W3C

W3C to Expand Internationalization in Speech Synthesis Markup Language

Goal is to increase support of world's languages in voice applications

Contact Americas, Australia --
Janet Daly, <janet@w3.org>, +1.617.253.5884 or +1.617.253.2613
Contact Europe, Africa and the Middle East --
Marie-Claire Forgue, <mcf@w3.org>, +33.492.38.75.94
Contact Asia --
Yasuyuki Hirakawa <chibao@w3.org>, +81.466.49.1170

(also available in French and Japanese; see also translations in other languages)



http://www.w3.org/ -- 3 August 2006 -- Today, the W3C announced the results of the second Workshop on Speech Synthesis Markup Language, where speech experts from around the world presented ideas for expanding the range of languages supported by SSML 1.0.

The results include a new initiative to revise SSML 1.0 in ways that support a wider range of the world's languages, including the widely spoken languages of Mandarin, Hindi, Arabic, Russian, Hebrew, and other languages spoken in India and Asia.

These results reinforce important discoveries reached at the first SSML Workshop in Beijing late last year, which provided critical information on many Asian languages.

The announcement of the second workshop results serves as a call for participation to researchers around the world to join the effort to improve the specification.

Voice Applications and Under-represented Languages Are Growing on the Web

It is estimated that within three years, the World Wide Web will contain significantly more content from currently under-represented languages, such as Chinese and Indian language families.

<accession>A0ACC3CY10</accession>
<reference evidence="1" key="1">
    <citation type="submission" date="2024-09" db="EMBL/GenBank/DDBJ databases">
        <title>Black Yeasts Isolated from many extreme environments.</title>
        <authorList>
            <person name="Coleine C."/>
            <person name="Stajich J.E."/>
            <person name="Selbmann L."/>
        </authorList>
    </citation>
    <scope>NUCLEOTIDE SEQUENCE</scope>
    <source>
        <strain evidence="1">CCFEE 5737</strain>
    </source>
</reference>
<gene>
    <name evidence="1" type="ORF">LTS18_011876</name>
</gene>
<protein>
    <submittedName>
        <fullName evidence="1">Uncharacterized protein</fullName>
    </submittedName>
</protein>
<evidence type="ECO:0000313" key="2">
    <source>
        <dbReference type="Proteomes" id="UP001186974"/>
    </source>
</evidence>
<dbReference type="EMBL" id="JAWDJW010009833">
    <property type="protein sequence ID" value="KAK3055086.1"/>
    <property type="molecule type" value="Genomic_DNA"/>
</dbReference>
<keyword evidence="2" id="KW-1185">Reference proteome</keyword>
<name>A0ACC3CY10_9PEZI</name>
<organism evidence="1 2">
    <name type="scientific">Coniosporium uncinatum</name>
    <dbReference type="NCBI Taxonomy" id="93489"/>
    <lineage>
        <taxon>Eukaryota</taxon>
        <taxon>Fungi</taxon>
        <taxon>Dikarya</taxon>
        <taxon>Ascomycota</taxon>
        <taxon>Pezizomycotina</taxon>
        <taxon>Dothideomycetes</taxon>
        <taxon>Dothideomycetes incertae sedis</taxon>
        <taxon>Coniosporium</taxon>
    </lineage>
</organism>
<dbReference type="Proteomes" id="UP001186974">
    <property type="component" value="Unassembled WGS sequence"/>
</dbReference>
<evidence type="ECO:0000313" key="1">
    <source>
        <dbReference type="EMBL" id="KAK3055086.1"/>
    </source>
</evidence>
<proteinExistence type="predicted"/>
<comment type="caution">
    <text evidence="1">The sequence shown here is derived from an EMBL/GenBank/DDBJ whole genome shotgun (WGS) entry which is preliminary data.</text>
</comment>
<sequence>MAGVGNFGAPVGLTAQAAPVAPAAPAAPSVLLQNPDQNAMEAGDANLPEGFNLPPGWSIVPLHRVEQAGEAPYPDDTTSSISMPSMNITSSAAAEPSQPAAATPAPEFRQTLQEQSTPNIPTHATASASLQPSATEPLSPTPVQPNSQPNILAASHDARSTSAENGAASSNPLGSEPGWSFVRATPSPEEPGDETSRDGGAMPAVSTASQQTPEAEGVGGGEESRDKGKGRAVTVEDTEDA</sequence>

In many of the regions where these languages are spoken, people can access the Web more easily through a mobile handset than through a desktop computer. There are more than 10 times as many cellphones in the world today as there are Internet-connected PCs.

An improved SSML will increase the ability of people world-wide to listen to synthesized speech through mobile phones, desktop computers, or other devices, greatly extending the reach of computation and information delivery into nearly every corner of the globe.

Expanding the Range of Languages Supported in Standards is Critical

The participants in the W3C Workshop reached conclusions that support the expansion of the SSML standard.

For example, the Workshop participants expressed the need to add to the standard the ability to represent features of spoken language, including tone, syllabic stress or accent, and duration in a machine-readable fashion. In some languages, these attributes are an important factor in determining meaning.

The goal of the next phase is to identify a few basic mechanisms that can greatly extend the power of SSML to better cover more of the world's languages.

W3C Invites Current and New Members to Join Efforts

W3C is moving forward on enhancing and expanding the capabilities of SSML, based on the results of the Workshop. Organizations, particularly those with native understanding of the languages of Japan, China, Korea, Russia and India are encouraged to join W3C and participate in the W3C Voice Browser Activity.

About the World Wide Web Consortium [W3C]

The World Wide Web Consortium (W3C) is an international consortium where Member organizations, a full-time staff, and the public work together to develop Web standards. W3C primarily pursues its mission through the creation of Web standards and guidelines designed to ensure long-term growth for the Web. Over 400 organizations are Members of the Consortium. W3C is jointly run by the MIT Computer Science and Artificial Intelligence Laboratory (MIT CSAIL) in the USA, the European Research Consortium for Informatics and Mathematics (ERCIM) headquartered in France and Keio University in Japan,and has additional Offices worldwide. For more information see http://www.w3.org/